2. Yasmin, that is an excellent point, about finding the right kind of yoga, as well as using it as a strengthening/balance exercise. All exercise, as you noted, shouldn’t be only about calorie burning and bulking up. I need to remember that!! I’ll see about flow classes, see what’s offered around here!

  3. Oh Melissa, I am most anxious to see the responses to this post! I hope some Type A folks will share their journeys from the mental spinning mind, to learning how to let it all go and find that inner peace.

    Also, some of it is probably your age. Being 10+ years older than you, I have found my spinning mind has improved over the years.

  4. Hey you! Yes, try harder!! 🙂 As a transition into yoga for type a’s, i recommend power yoga, bikram yoga, or a vinyasa flow yoga. all of these will make you SWEAT. they are great for type a’s. After you’ve done them for a while, you may be ready for a more traditional hatha practice. it took me a couple of years of power yoga before i could start to understand the value of a slow practice. and i still have to pick the days when i’m mentally prepared for stillness. when i’m stressed, i do much better with a vinyasa class. the intense concentration and effort it demands lets my mind release, so that by shavasana (ending meditation) I can actually let my brain float. (Unless i’m hungry… then it’s harder. Then sometimes I can’t stop thinking about what i’m going to eat!)

    Try many different classes, many different instructors, many different times of day.

    Hopefully you can find a good power class in Kazoo. I am spoiled here in LA, no doubt, in terms of quality and variety of what’s available.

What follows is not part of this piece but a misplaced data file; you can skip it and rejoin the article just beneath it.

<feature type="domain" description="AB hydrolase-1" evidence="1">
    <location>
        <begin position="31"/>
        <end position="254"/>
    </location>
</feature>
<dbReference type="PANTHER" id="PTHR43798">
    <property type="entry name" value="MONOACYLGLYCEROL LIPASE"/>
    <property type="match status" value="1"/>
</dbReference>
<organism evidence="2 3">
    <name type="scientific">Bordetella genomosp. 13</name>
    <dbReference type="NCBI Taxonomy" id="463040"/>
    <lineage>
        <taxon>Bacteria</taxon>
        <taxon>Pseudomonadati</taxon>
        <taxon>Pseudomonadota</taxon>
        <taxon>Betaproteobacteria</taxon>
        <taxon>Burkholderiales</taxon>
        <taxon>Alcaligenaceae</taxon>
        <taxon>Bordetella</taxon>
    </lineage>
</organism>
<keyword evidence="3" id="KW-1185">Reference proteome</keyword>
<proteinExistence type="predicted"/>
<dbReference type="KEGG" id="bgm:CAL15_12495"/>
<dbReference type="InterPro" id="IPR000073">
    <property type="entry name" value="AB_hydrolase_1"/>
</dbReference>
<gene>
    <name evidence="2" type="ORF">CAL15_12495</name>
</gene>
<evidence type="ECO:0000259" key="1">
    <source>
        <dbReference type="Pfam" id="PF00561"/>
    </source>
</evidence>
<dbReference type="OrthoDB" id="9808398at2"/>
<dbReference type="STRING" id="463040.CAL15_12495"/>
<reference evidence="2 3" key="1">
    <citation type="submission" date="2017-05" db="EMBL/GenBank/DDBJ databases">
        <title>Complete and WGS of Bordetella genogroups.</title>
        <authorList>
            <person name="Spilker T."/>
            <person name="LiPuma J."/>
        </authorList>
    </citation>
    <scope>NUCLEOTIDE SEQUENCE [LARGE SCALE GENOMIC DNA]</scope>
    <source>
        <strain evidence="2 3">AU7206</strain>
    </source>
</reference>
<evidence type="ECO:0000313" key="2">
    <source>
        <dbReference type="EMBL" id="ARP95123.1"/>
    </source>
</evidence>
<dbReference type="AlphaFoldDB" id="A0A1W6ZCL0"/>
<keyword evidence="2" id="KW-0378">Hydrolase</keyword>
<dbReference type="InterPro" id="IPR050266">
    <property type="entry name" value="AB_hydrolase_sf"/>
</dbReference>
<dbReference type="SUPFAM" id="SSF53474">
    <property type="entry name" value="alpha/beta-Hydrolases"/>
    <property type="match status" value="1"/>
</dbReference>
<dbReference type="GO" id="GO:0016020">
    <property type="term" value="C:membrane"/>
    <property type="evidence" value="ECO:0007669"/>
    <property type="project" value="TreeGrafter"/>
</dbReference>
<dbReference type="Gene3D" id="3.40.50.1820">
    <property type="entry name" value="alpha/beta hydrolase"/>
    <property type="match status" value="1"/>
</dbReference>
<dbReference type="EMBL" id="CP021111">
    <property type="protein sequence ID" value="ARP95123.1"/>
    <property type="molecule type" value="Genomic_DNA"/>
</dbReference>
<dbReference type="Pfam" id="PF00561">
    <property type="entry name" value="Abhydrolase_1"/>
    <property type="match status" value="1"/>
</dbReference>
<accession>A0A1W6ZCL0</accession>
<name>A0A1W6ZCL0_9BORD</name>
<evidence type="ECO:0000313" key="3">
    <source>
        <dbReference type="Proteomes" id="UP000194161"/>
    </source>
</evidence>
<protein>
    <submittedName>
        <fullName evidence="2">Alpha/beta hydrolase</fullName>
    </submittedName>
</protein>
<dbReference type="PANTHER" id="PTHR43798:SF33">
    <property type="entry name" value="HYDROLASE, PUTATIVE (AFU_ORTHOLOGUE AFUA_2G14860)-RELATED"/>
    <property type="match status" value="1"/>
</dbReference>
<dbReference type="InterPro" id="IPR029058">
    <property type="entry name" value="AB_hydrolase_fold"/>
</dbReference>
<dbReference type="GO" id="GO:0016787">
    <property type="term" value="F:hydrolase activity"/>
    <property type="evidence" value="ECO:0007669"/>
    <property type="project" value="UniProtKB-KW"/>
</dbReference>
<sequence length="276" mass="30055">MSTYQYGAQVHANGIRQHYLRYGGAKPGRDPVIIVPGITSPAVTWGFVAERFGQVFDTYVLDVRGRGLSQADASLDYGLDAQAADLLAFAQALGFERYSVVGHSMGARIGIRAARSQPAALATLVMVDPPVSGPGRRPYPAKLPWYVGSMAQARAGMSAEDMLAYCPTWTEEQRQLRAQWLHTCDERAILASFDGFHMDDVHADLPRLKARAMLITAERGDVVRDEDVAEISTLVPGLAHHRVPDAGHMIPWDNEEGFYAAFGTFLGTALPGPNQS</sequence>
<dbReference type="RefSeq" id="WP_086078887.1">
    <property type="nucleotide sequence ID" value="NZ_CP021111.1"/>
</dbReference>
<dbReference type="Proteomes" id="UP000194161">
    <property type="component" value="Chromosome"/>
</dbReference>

Challenge yourself! 🙂

  5. One more thing – I just read Yas’ post. I actually think a poweryoga class will initially burn even MORE calories than your running, since it will be knew to your body. It is cardio and weights at the same time.

  6. Thanks so much for the insight Sara, one of my yogi experts!! 🙂 I will def look into power yoga classes then!! I really appreciate all your knowledge–keep it coming, ladies!

    Oh Nancy, too funny!!

  7. Hi Lisa, iloveglassbeads here. Yoga has changed my life, in more ways than one. Physically, mentally and emotionally. Now, I can’t imagine my life without yoga. The benefits are tremendous and for those who say you won’t burn alot of calories haven’t take the right class 🙂 You will build strength, flexability and an overall sense of calm if you are doing the “right” yoga for you.

    I would recommend a flowing class like vinyasa, that is what I take. You flow with the breath through poses rather than hold them for a long time, lots of sun salutations and movement. The constant flow helps keep the mind focused and gets the heart rate up at the same time. I have burned upwards of 350 to 400 cals in one class. according to my HRM. I don’t wear it anymore because yoga now means much more to me than a workout.

    You may also like Kundalini yoga which can be odd to some but leaves one feeling refreshed and energetic yet relaxed. It is alot of breath work and “reps” mixed with meditation and relaxation.

    Hope this helps and feel free to email me anytime to discuss more.

    Oh, and P.S. I am your typical type A as well (which is why I think yoga changed my life so much)

  8. I, like you, need to sweat during workouts. I used to go to a Bikram studio and it is amazing. They had Bikram and Power yoga. They make you sweat and really allow you to balance and focus. Focus on nothing else but the room…which for a multi-tasker might just be what you need. I would look around and see what your little corner of the world has to offer you for these two practies.

  9. Hi Lisa and Kendra, I found a studio close by that is re-opening next week and offering some cool classes. I am going to sign up, I think! At least giving it a shot. They have some cool options! And Lisa, I hope to leave the HRM behind–I never work out without it, but this should be about more than the workout. Thank you!

    Kendra, that makes perfect sense with why Bikram or Power yoga might be good for me. Thanks!!